June 26, 2017 § 4 Comments
Jessica Timmons had a baby by Jason Taylor, and the two filed a joint pleading to establish paternity and all of the attendant relief. They agreed that Jessica would have physical custody, and that she and Jason would share joint legal custody.
They later had a falling out because Jessica wanted their child to attend a particular private school, and Jason did not agree. Their dispute would up before a chancellor, who ruled that Jessica had the right to make the call, since she was the physical custodian. Jason appealed.
In In the Matter of C.T.; Taylor v. Timmons, handed down June 6, 2017, the COA affirmed. Judge Lee wrote for a unanimous court:
¶7. Taylor argues that the chancellor erred when he found that although Timmons and Taylor shared joint legal custody, Timmons—as the custodial parent—was entitled to make decisions regarding where the child would attend school. At trial, the chancellor noted that Taylor felt strongly that the child should attend a certain private school. The chancellor also noted that Taylor was given input to voice his position, but that the ultimate decision in regard to where the child would attend school belonged to Timmons as the custodial parent. For support, Taylor cites Mississippi Code Annotated section 93-5-24(5)(e) (Rev. 2013), which states in relevant part:
“joint legal custody” means that the parents or parties share the decision-making rights, the responsibilities and the authority relating to the health, education and welfare of a child. An award of joint legal custody obligates the parties to exchange information concerning the health, education and welfare of the minor child, and to confer with one another in the exercise of decision-making rights, responsibilities and authority.
¶8. Taylor is correct that joint legal custody imparts shared decision-making rights relating to the child’s education. However, Taylor fails to note that section 93-5-24(5)(e) also provides that in cases of joint physical and legal custody, “unless allocated, apportioned or decreed, the parents or parties shall confer with one another in the exercise of decision making rights, responsibilities and authority.” (Emphasis added). Here, the chancellor allocated to Timmons the “discretion to make a determination about where the child goes to school.”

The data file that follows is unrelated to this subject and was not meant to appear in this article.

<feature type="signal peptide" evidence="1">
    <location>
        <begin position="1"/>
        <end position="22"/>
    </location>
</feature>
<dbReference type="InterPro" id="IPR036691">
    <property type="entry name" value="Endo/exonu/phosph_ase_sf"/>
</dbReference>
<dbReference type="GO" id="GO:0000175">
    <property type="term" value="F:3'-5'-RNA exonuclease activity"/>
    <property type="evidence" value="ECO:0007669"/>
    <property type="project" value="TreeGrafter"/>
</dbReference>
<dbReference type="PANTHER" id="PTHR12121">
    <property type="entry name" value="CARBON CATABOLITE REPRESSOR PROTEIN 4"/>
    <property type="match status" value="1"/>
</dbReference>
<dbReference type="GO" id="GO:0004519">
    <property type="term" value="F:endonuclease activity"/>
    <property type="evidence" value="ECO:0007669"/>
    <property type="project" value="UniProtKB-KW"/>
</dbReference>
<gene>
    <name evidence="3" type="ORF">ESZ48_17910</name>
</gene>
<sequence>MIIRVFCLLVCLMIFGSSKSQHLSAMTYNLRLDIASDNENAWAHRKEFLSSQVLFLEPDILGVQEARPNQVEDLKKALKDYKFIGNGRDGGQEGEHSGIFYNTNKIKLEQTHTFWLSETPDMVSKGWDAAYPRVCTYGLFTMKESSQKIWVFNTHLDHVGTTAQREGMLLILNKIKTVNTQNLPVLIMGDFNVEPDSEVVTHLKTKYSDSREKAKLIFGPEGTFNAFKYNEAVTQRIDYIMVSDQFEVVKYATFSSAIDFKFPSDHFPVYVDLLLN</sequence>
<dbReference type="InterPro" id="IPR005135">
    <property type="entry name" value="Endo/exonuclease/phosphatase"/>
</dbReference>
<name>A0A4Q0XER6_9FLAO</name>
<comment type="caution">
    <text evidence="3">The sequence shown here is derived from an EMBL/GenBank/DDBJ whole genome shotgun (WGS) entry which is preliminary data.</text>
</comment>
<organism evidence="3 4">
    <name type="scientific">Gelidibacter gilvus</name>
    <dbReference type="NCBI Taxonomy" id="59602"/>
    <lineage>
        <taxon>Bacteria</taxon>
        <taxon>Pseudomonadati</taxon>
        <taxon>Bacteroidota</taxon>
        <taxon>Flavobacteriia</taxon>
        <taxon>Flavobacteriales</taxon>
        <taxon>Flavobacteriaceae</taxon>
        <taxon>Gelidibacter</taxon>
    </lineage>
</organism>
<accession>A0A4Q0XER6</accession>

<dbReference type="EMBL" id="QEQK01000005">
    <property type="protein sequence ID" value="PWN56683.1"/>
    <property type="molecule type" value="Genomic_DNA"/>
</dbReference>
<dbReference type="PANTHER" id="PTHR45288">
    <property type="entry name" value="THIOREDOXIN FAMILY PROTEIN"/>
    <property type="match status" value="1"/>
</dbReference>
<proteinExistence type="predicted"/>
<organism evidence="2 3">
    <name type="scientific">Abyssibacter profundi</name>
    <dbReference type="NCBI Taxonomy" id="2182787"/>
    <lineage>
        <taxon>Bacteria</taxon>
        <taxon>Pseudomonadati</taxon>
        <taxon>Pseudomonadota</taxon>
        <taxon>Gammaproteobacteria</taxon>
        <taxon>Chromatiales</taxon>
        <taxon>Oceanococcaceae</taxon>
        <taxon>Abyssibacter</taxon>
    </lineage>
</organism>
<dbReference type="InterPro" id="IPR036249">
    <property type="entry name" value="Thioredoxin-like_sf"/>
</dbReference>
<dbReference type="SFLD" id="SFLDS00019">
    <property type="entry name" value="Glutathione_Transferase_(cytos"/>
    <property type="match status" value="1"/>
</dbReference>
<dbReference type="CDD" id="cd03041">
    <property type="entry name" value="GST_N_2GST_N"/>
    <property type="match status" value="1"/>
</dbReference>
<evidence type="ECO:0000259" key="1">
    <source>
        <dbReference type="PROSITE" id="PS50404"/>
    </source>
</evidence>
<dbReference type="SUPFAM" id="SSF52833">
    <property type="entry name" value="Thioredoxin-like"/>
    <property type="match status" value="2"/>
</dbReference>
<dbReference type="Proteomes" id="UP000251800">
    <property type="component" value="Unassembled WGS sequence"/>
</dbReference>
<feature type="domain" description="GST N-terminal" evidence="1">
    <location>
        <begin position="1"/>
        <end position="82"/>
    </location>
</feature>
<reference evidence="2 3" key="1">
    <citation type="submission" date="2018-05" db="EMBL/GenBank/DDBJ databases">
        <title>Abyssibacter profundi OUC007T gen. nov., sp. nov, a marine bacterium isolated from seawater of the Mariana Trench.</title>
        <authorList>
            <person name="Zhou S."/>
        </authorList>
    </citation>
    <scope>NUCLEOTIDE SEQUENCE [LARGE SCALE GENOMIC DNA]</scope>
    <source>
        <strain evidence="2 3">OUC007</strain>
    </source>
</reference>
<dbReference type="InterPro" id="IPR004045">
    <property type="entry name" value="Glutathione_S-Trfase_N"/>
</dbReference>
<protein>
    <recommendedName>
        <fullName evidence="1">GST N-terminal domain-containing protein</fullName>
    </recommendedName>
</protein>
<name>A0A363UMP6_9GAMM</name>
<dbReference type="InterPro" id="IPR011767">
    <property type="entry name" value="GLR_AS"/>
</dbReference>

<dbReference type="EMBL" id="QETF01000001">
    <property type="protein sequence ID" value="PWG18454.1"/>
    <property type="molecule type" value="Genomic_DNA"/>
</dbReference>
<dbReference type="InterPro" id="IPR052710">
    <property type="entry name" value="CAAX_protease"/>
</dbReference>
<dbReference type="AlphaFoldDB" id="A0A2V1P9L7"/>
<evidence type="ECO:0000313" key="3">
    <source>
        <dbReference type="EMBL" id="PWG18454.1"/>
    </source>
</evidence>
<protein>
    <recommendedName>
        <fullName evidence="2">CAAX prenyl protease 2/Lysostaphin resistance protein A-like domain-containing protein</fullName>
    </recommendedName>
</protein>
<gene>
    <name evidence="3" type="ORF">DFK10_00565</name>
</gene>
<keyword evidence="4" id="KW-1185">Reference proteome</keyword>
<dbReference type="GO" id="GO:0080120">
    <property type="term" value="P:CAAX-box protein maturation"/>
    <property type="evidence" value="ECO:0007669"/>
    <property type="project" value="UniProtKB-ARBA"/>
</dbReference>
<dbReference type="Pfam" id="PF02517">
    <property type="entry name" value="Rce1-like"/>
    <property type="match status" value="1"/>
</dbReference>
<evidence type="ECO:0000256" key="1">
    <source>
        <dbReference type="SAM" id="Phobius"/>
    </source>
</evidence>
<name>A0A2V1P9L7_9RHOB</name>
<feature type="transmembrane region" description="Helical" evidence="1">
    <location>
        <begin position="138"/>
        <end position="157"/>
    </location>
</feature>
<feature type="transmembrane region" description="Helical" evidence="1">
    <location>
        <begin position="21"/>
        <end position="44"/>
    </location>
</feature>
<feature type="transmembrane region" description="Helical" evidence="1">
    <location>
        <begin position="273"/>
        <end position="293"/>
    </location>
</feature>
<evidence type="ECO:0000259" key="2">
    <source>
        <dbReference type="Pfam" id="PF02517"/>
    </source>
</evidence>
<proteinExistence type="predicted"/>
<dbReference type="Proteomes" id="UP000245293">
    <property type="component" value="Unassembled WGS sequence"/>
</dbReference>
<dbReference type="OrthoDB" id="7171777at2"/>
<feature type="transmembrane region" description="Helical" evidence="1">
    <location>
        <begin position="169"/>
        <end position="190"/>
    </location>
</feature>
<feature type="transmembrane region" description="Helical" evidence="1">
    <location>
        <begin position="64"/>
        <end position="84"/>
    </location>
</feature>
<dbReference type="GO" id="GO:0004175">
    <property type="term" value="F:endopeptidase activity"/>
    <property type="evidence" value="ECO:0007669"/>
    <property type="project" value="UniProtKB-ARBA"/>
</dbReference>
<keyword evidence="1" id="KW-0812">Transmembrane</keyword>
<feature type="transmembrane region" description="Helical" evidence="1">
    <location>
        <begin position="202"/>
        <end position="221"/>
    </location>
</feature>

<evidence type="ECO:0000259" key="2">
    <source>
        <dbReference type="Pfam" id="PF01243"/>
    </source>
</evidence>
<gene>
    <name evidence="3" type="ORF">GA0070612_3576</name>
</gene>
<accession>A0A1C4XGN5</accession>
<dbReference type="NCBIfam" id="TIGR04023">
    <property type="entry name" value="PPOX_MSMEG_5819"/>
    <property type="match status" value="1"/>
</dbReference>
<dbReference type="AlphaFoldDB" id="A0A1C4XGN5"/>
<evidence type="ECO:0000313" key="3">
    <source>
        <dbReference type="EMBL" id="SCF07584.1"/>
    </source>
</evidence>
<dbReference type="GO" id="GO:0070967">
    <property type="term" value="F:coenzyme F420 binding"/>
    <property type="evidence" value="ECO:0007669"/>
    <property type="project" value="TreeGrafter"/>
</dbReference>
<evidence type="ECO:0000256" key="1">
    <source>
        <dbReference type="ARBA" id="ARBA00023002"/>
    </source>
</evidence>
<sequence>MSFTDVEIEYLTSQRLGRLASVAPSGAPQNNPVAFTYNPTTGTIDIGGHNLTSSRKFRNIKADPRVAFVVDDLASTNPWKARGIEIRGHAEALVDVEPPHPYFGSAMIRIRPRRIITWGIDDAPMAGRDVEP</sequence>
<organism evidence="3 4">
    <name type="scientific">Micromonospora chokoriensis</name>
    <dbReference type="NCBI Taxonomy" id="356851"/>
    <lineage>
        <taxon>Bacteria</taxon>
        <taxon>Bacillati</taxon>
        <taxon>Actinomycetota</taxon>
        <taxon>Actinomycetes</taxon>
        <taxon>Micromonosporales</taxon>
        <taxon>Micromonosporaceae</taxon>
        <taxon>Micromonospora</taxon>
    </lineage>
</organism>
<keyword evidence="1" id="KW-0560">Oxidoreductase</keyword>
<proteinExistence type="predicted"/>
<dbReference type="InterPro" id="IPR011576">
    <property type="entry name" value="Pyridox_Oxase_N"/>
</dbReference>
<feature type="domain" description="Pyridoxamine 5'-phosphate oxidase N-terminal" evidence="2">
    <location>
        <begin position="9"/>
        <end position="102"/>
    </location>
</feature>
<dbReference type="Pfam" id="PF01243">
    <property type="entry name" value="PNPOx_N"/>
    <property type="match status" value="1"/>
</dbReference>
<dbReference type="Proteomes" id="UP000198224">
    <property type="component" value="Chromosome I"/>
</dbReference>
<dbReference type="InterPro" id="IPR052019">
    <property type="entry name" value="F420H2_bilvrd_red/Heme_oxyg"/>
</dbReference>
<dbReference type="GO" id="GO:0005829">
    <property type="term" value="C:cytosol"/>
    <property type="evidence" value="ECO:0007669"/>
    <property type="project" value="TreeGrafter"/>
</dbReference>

¶9. “Mississippi statutory law and jurisprudence recognize that the chancellor may indeed allocate decision-making and duties to each parent sharing joint legal custody.” Carpenter v. Lyles, 120 So. 3d 1031, 1037 (¶22) (Miss. Ct. App. 2013) (citing Goudelock v. Goudelock, 104 So. 3d 158, 165 (¶¶29-30) (Miss. Ct. App. 2012); Purviance v. Burgess, 980 So. 2d 308, 312-13 (¶¶18-20) (Miss. Ct. App. 2007)). “In cases where decision[-]making was apportioned, courts have determined that joint legal custody, including the communication required in support of such relationship, requires no moment-to-moment input or veto power over every large and small decision on child rearing . . . .” Id. Mississippi caselaw also recognizes that “the custodial parent may determine the child’s upbringing, including his education and health and dental care. Such discretion is inherent in custody. It is vested in the custodial [parent.]” Clements v. Young, 481 So. 2d 263, 267 (Miss. 1985); see also Ayers v. Ayers, 734 So. 2d 213, 217 (¶20) (Miss. Ct. App. 1999).
¶10. Here, the chancellor was well within his discretion to allocate this decision-making to one parent. Further, our caselaw favors the custodial parent having the discretion for such a decision. Accordingly, we do not find that the chancellor abused his discretion in allocating to Timmons the decision-making authority in regard to where the child attends school. Therefore, this issue is without merit.
No quarrel with that from me.
BUT … what to do when the parties share both legal and physical custody? In this district we require that one parent or the other have final decision-making authority. You can read a post about it here, if you care to.
When you are counselling your client about custody issues, it’s a good idea to acquaint her or him with the concept that, although all is hunky-dory between them today, things can change, and what seems so easy and agreeable now may be infested with considerable volatility and hostility later. It’s better to make the lines of authority clear now, while negotiations are under way, than to have to fight through months and even years of litigation and attorney’s fees later. No, it’s not a simple issue to negotiate through, but it’s well worth the trouble addressing it up front. If you take the easy way out and sell your client on a joint-legal and -physical arrangement that later winds up biting him or her, it’s going to leave a bitter taste in that client’s mouth.
January 6, 2011 § 3 Comments